Productivity Commission draft report on access to justice

The Productivity Commission has released its draft report on access to justice in the civil jurisdiction, and will now seek public feedback. The PC provides advice to the Commonwealth on economic issues. The terms of reference for its inquiry focus on the financial and social costs of the justice system, and possible reforms to improve efficiency and accessibility. For example, “The report heavily criticises time-based billing by lawyers, ­arguing that it leads to over-­servicing, rewards inefficiency and lacks certainty for clients.” One of its more unusual proposals is for “a legal expenses loan scheme which would offer income-contingent interest-free loans to people who do not qualify for public legal assistance. The person would repay the loan through contributions of a proportion of their income, or from any award of damages.”

VCAT losers will soon pay winners’ fees

The Victorian Civil and Administrative Tribunal Bill 2014 was passed by parliament this week. It will allow VCAT to order the losing side to pay the fees of the winner (but not their full legal costs). The Tenants Union is concerned that this will “cause further harm to a frequently economically disadvantaged section of our community”. On the other hand, the Consumer Law Action Centre says the impact of last year’s fee increases may be reduced, because winners could now have their fees reimbursed. A proposed amendment to require VCAT to specifically consider “financial hardship” before making a fees order was defeated.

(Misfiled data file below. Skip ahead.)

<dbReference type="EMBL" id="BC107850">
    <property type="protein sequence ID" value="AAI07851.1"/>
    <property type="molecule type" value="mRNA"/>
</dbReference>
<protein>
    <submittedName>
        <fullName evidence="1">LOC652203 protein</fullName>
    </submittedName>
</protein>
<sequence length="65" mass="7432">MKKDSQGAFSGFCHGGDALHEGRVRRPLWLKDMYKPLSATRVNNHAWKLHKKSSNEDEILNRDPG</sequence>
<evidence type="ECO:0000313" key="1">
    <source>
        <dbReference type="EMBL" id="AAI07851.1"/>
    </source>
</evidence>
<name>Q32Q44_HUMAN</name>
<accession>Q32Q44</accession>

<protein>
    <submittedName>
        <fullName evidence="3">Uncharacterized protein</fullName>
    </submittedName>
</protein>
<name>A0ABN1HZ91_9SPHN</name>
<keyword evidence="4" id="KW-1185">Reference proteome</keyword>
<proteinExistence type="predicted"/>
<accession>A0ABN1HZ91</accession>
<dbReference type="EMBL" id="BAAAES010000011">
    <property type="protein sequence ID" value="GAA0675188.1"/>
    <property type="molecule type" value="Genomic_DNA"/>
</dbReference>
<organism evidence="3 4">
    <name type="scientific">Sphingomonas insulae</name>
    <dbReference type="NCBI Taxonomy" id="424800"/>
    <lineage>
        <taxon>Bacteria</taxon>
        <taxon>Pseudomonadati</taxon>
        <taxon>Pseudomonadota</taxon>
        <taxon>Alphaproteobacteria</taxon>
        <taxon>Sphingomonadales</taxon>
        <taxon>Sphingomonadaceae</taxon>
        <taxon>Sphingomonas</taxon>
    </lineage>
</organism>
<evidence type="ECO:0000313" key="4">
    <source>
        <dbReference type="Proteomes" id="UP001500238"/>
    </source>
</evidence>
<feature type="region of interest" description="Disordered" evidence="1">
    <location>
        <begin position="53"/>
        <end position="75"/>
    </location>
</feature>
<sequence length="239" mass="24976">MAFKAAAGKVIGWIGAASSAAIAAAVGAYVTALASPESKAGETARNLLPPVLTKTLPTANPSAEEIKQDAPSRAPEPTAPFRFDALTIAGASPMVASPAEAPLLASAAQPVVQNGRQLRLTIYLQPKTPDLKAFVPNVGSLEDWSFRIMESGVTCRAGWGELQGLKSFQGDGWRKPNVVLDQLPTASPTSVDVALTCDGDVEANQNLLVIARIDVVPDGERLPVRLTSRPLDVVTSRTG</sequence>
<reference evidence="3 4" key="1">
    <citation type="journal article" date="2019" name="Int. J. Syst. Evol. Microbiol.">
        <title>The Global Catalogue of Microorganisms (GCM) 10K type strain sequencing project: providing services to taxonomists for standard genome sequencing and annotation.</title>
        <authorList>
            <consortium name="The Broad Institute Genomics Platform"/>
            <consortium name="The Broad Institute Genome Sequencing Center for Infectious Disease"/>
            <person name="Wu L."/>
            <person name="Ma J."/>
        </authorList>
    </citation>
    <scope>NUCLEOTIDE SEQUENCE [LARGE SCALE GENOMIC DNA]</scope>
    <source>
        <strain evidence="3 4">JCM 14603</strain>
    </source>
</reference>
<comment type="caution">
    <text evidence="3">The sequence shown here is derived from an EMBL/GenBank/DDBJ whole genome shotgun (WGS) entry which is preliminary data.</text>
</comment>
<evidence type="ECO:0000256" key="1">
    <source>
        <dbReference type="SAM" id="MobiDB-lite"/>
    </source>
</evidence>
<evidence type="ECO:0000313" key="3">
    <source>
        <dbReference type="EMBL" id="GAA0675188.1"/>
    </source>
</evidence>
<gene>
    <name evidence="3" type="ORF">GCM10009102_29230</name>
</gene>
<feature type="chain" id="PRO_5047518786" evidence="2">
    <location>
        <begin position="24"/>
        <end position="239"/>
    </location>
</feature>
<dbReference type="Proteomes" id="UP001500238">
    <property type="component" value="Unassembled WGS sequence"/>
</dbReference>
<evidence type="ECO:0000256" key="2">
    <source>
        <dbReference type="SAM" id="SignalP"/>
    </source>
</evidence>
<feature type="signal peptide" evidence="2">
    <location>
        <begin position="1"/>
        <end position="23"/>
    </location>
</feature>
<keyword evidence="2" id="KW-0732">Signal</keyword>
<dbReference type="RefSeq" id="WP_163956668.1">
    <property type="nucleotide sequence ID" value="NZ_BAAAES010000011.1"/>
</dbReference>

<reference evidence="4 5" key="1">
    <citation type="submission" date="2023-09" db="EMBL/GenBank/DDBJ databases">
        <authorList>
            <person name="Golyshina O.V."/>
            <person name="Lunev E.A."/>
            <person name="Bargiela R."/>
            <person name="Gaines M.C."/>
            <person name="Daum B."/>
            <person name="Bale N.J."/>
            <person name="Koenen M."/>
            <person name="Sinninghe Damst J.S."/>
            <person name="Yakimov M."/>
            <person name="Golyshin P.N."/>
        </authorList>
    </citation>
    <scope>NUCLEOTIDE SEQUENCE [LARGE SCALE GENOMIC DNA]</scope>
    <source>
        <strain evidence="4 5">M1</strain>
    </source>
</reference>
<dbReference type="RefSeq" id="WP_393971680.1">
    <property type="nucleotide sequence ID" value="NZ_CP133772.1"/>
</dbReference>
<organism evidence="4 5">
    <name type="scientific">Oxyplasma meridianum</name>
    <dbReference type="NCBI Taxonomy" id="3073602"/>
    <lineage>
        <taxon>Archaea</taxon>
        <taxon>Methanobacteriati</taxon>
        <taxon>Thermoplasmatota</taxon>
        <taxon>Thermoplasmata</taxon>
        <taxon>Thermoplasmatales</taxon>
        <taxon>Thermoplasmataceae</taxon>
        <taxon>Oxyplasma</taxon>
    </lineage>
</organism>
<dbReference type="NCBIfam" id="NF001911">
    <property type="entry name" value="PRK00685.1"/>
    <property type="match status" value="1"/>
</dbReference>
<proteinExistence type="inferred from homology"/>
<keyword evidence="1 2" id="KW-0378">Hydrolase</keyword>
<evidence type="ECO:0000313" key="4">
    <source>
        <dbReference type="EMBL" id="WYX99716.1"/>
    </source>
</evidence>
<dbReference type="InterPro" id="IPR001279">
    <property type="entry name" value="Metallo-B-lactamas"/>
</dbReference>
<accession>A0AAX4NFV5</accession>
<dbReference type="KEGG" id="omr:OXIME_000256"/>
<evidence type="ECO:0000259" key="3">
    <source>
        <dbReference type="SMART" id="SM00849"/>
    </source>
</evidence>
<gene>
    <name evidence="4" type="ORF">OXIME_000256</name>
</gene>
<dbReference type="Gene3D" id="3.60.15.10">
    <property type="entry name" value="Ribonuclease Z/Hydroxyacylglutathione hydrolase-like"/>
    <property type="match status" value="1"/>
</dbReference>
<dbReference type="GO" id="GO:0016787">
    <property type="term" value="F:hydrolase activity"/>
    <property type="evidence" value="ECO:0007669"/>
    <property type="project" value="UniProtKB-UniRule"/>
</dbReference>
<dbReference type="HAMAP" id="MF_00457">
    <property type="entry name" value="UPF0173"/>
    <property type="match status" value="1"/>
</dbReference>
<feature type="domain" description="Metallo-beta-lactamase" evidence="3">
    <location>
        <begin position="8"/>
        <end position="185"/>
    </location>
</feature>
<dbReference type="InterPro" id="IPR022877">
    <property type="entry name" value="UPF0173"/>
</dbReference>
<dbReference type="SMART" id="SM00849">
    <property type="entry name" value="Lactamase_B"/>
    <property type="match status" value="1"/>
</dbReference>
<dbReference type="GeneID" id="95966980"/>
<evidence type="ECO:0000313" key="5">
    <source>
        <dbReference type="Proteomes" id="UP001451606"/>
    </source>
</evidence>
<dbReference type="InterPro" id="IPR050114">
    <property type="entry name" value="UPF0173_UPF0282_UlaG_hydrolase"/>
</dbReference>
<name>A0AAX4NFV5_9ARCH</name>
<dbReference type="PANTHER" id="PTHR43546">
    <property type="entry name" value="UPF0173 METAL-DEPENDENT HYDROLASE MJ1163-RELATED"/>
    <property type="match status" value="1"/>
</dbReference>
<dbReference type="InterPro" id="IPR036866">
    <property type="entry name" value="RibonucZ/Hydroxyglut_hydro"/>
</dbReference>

Fencing disputes keep mediators busy

According to the Dispute Resolution Centre of Victoria, a free mediation service provided by the Victorian Government, about one third of the disputes they deal with relate to fences and boundaries. The centre’s director, Gina Ralston, said, “Typically, neighbours may disagree over the condition of the fence, the kind of fence needed to replace it, which way the rails should go, when it should be replaced, who should do the work and the overall cost.” In 2013, a parliamentary committee reviewed the Fencing Act 1968 and recommended sweeping changes. A bill to replace it with a new Fencing Act is currently before parliament.

Plain packaging fight didn’t end in the High Court

In 2012, the High Court ruled that the Gillard Government’s laws mandating plain cigarette packaging were constitutionally valid. However, the tobacco industry has taken the dispute to international arbitration, arguing that restrictions on the sale of cigarettes are in breach of Australia’s free trade agreements. According to Mike Seccombe, these costly dispute-settlement procedures “have become a means by which big corporations, and often the home countries of those big corporations (notably the United States) seek to subvert the national sovereignty of other countries.” He says that as a result, many countries, including Australia, are questioning whether arbitration processes should be included in future trade treaties.